Stories from inside life's big top.

Posts from the “craft” Category

Memento Mori: Laila Marie Costa

Posted on September 27, 2019

Not long ago, a ‘call to action’ floated across my social feeds. “Gondola. Need one. Anyone selling theirs? Or could help hook a sista up?”   It was from Melbourne artist Laila Marie Costa, an old friend of a friend whose art I’ve seriously admired for many years.   Given her line of work it wasn’t unusual. She wasn’t kidding either.   Reaching deep into her Italian heritage and harking the call of refused, obsolete, junk objects – the addiction fever-grip to which she’s been answering her entire artistic life – I intuited she was in the throes of (another) new upcycling project…   While the self-described “creator of art stuff… curator of collections, riffage musician and champion weeder” later told me she “wasn’t…

Second Life: Karen Lynch

Posted on December 4, 2018

Earlier this year, after travelling many miles and relocating for the umpteenth time in my life, I was lucky enough to be on the receiving end of a lovely act of kindness.   It happened when I met Australian collage artist Karen Lynch in person for the first time.   I’d recently moved to the “southern creep” of Adelaide, Karen’s home city. On a sunny day in May we arranged to catch up in one of the sleepy seaside villages between our respective suburbs that only ‘the locals’ know about.   We’d been ‘virtual’ blogging buddies for 4 years, encouraging each other and interacting as co-members of the very first intake of Pip Lincolne‘s ‘Blog With Pip’ (an online “how to” course for bloggers),…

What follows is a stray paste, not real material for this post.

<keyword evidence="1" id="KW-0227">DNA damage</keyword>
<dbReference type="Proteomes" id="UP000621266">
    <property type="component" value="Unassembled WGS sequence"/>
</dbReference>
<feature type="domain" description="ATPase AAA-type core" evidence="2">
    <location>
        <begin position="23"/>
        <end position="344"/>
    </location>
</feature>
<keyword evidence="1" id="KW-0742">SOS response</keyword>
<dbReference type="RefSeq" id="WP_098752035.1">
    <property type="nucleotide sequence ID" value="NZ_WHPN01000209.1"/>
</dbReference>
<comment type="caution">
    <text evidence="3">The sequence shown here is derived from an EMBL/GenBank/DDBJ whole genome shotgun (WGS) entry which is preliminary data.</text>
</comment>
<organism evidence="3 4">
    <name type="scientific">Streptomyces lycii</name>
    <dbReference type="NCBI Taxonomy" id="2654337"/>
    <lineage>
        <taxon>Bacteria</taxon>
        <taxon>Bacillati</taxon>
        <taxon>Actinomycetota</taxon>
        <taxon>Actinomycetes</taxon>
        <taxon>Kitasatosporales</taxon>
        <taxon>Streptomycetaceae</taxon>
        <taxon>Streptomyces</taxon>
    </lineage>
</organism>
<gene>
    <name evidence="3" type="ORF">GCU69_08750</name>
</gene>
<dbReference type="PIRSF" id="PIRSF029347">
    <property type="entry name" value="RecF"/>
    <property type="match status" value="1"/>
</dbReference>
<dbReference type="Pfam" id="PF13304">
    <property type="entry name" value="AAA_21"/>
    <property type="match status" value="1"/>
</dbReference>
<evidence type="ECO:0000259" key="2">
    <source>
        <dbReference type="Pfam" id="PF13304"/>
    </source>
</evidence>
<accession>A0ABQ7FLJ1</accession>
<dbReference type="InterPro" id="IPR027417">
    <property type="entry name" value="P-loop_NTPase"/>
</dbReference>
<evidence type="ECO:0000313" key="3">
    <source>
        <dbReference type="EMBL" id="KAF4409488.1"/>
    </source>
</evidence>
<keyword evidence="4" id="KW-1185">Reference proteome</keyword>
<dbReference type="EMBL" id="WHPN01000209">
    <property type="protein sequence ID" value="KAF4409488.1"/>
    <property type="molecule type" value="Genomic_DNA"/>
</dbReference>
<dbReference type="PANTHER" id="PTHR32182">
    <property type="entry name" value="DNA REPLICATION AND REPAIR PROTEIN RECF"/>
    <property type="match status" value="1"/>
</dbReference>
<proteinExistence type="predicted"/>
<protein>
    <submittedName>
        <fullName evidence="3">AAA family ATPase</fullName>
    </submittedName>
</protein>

On Nodding Terms

Posted on February 4, 2018

High-res version

In February 2018 Auspicious Plastic was selected as a finalist in the Frankie “Good Stuff” Awards in the ‘Writing + Podcasts’ category.

 

 

I submitted an excerpt from “Episode 10“, featuring a conversation with dedicated diarist and digital publisher, Carrie King. It went into the running for the ‘Writing + Podcast’ category, and the People’s Choice Award.

 

 

Bobbing around out there on that roiling sea of podcasts, sometimes it can feel as if you’re in the boat alone, rendered invisible by thick fog and heavy swells. So it’s very nice to receive some acknowledgement. And an oar back to shore…

 

I was chuffed (and genuinely surprised!) to be selected as one of six finalists in the category. And grateful to everyone I’ve interviewed for the series so far, Cooperblack for the theme music and Studio Ink for the lovely logo design. And to my late Mum Margaret who inspired it all.

 

Thank you to everyone who has listened to the series, been touched it, and who voted for it in the ‘People’s Choice Award’.

 

POST UPDATED: ‘Auspicious Plastic’ didn’t win the category, but it was great to be selected along with five other auspicious finalists. Read more – and about the winner (congrats Taku Mbudzi!) – on the Frankie website.


TAKING A LITTLE BREAK: ‘Auspicious Plastic’ will return in 2019. In the meantime there are 14 episodes to catch up on or to re-listen to – on Soundcloud, and/or listen+subscribe on iTunes.